Weston Model 853 "DR" Disassembly & Notes

Weston Model 853 "DR" Disassembly and Notes

Weston Model 853 front Weston Model 853 back

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This is the unit before we begin. Hopefully it's what we'll get when we're done.

Mine appears to be dead. The needle bounces slightly but doesn't seem to react to light.

There's not much to this unit at all. The is no calculator dial, no pointer lock, etc. The only two things the user are both on the back cover: rotate the photocell cover, which sets the "film speed" for the meter, and there's a slot-screw head for the zero adjust (it's at 6 o'clock on the recessed film speed dial area.


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Apart in Two Easy Steps

The easiest meter I've taken yet apart. There are two screws on the rear cover. Mine were slot screws. I don't know if they were put there by someone else or if Weston only used tamper-resistants on their better meters. Either way, unscrew them. Hold the case closed tightly (there are springs inside) and shake the screws out. Set aside.

Now while you hold the case closed, turn it over so it's facing up, and then gently ease the cover up and off. The problem is this: the meter needle is sandwiched between a face plate that sits on two springs, and it's extremely easy for the meter needle to get bent when this all comes apart (guess how I know this).

On mine the glass panel was loose, so be careful that it doesn't fall and break.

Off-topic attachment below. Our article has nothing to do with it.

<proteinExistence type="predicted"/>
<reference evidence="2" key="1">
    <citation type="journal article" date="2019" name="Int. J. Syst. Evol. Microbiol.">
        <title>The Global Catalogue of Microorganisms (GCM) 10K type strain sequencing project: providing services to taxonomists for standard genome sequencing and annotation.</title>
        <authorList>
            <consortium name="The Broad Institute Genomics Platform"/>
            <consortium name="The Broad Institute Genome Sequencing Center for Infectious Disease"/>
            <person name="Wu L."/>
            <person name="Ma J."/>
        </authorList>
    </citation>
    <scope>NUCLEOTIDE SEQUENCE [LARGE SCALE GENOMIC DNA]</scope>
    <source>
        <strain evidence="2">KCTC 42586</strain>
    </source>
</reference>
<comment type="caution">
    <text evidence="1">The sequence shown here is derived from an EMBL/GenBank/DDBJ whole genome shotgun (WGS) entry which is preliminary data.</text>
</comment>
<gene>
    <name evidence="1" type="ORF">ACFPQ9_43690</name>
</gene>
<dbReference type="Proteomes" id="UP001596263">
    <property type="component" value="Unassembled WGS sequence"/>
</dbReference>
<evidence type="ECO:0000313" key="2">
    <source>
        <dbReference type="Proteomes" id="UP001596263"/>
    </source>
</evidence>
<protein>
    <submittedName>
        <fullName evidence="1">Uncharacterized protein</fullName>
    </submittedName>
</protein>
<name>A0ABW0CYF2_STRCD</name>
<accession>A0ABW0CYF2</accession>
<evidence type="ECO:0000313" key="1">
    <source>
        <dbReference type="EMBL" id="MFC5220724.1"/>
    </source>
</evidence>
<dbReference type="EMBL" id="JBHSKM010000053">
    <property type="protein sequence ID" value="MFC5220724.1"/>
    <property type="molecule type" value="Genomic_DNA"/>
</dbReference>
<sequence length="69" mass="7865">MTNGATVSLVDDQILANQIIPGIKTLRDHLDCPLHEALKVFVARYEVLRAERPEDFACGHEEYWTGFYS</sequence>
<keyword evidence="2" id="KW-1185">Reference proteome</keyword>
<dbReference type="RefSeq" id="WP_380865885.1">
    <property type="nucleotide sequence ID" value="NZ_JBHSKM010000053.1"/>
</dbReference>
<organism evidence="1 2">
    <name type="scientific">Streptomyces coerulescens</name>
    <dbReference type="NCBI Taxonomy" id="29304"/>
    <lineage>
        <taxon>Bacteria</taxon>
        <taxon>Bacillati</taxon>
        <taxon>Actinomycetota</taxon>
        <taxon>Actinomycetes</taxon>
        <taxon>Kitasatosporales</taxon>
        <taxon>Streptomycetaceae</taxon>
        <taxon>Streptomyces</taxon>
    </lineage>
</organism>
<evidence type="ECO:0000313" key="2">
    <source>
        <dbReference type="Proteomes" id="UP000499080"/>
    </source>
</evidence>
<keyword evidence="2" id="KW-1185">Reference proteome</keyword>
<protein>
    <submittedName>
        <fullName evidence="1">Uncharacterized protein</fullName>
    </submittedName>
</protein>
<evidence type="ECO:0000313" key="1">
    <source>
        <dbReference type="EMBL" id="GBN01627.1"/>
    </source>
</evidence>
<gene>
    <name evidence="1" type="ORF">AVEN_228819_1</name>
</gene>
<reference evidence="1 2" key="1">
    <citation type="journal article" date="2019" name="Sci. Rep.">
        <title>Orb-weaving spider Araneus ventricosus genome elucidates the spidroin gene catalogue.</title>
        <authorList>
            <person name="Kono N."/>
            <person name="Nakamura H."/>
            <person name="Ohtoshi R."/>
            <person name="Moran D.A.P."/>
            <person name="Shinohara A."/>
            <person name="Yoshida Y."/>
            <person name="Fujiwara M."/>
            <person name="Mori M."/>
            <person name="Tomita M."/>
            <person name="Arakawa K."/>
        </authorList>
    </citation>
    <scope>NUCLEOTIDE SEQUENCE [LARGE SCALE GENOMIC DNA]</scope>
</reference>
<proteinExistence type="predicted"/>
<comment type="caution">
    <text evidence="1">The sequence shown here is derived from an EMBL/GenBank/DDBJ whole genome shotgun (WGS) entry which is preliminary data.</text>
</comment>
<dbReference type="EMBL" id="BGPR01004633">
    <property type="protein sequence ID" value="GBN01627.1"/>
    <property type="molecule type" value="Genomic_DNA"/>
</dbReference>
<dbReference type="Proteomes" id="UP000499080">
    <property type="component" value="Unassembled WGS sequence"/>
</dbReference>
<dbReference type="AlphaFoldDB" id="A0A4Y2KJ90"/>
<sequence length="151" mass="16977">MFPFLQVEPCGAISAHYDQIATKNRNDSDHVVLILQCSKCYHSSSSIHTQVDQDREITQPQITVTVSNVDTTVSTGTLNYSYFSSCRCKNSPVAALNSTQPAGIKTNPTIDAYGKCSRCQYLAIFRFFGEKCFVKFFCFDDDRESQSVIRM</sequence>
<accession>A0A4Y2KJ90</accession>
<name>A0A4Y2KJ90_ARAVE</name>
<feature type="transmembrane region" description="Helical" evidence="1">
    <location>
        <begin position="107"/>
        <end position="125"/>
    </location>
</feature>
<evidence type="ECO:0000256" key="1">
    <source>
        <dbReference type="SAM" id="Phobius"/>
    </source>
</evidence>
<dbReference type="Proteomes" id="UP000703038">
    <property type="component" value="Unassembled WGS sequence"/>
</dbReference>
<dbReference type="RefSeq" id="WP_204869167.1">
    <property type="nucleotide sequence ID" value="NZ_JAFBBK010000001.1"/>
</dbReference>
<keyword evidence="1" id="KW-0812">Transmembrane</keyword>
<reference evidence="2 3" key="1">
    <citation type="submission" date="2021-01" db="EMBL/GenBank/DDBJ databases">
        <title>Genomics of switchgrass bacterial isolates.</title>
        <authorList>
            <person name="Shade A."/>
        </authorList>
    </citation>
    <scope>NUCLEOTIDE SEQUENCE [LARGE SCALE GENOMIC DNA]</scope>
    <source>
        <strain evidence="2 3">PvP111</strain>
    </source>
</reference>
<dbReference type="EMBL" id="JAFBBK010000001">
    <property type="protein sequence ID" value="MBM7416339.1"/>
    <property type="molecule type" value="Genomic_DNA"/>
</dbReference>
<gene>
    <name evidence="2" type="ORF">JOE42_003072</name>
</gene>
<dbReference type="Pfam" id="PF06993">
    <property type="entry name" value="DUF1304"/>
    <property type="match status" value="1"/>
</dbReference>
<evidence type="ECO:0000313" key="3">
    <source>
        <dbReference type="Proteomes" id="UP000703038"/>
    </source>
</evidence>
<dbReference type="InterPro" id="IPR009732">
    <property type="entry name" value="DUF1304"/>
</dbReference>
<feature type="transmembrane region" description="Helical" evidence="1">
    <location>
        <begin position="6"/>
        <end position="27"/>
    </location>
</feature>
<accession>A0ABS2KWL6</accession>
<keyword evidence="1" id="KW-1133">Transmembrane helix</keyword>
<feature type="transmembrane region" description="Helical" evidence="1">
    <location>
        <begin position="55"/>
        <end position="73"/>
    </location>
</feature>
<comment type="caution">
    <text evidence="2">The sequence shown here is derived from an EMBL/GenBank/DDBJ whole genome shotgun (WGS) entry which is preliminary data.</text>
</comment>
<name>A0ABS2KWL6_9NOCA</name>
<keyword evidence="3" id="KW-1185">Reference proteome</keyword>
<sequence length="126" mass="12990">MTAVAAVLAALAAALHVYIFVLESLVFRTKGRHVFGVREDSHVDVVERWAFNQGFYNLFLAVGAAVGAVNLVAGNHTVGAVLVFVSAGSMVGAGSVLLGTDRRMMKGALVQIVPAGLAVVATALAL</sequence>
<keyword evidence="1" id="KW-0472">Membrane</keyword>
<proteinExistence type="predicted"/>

The photo (right) shows the three main pieces: the front cover (upper left) and the glass sitting in it, the meter face plate (face down, upper right) and the meter assembly (bottom). A spring sits on each of the two posts here (about 11 and 1'oclock).

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Meter Test and Detail

Check to see that the meter needle action is free. On my unit it was, otherwise I would have had to try and set it back on its pivots (a horrible job).

I took a simple multimeter and set it to the lowest OHMs setting, which lets me do a continuity test. If you set your meter on OHMs and touch the two leads together, you should get a reading on your Multimeter.

If you click the picture to the right, the larger photo has two blue lines I drew on it. These point to the two test points on the light meter. There's a little visible wire on the left hand side, and there's a metal strap underneath a screw on the right hand side. If you put the positive on the left-side contact and your negative lead on the right-side contact, the Weston's needle should swing. If that works, your meter action is good.

Mine passed. So I carefully held the meter and rotated the rear cover panel so that the photocell could see the world, and I aimed a flashlight at it--the meter responded. So--it decided it's going to work afterall. My favorite kind of job.

To reassemble: I dabbed a little household white glue (Elmer's) on the inside corners to hold the meter glass in place and let it dry a little. I then gently put the meter face pan in place (you can see little holes in the bottom corners where it registers with two pins), made sure the meter needle would ride across it without rubbing, and then gently pressed the top of the case into case. Then put the two rear screws in. I closed the cover and set the zero. Done..